Walter W. de Lacy, United States deputy surveyor, a gentleman of thorough scientific acquirements and long practical experience as a civil engineer and land surveyor, writes me relative to this subject, as follows:
* In 1863, I was one of the first to enter the Stinking Water Valley, on my way to the far famed Alder Gulch. I thought then that I had never seen a more desolate or worthless looking valley. It was covered with sage brush. Within two years this sage-brush land proved to be excellent farming land, and to-day the valley contains many thriving farms, well cultivated, has at least two towns and a large number of herds of cattle, horses, and sheep, besides mines on every side of it.
“I have seen the same thing in other places in this Territory, in California, in Idaho, and in Washington Territory. My experience has been a very varied one, yet withal I might survey land and declare that it was agricultural; it might be inspected by some one who had no experience in this country and rejected as such, and I might lose my time, my money, and my employment.
“The true way, in my opinion, would be to survey the whole country into townships, subdividing such as are found to contain valuable land. Let the township lines be run first. The surveyor, in returning surveys of exterior lines, should furnish notes of the different parts, as far as he has the opportunity to see them. The deseriptions should be as minute as possible, showing the character of the land embraced in the township. This would, in the first place, give a very good topographical idea of the whole country, and would also designate effectively the agricultural, pastoral, mineral, and timber lands. The department and the surveyor general could then act uwderstandingly in giving contracts and describing the country.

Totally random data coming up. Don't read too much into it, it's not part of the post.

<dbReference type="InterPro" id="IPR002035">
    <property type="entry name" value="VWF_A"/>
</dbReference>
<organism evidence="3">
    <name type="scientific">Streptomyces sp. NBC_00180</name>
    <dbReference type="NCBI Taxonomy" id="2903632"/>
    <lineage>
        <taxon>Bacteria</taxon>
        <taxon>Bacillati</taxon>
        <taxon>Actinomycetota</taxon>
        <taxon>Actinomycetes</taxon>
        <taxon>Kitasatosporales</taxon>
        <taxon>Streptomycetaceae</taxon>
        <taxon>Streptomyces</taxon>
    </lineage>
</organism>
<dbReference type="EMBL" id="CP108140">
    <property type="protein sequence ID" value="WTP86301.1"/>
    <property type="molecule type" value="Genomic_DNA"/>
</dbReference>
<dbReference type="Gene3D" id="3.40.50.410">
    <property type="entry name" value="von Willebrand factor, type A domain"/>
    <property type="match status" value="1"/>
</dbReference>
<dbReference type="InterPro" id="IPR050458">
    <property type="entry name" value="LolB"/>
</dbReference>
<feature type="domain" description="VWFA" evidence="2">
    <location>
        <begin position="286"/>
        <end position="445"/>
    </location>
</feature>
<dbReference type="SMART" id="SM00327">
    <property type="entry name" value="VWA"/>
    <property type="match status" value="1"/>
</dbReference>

“ As for the surveyors to whom contracts are awarded, they should have a rigid examination in mathematics, use of instruments, calculation of areas and draughting, the method of making public land surveys, with regulations governing the same, and have had some previous experience. The only exceptions should be old and reliable surveyors who have already been long in service and proved their capability.
** There have been many bad surveys inade throughout the western country, but this is not wonderful. Many of the surveyors were men who were not educated to the business, who cared for nothing but making money ; there were no inspections, no accountability, and no punishment for wrong doing. With a different system the public surveys can be made a credit to the country.”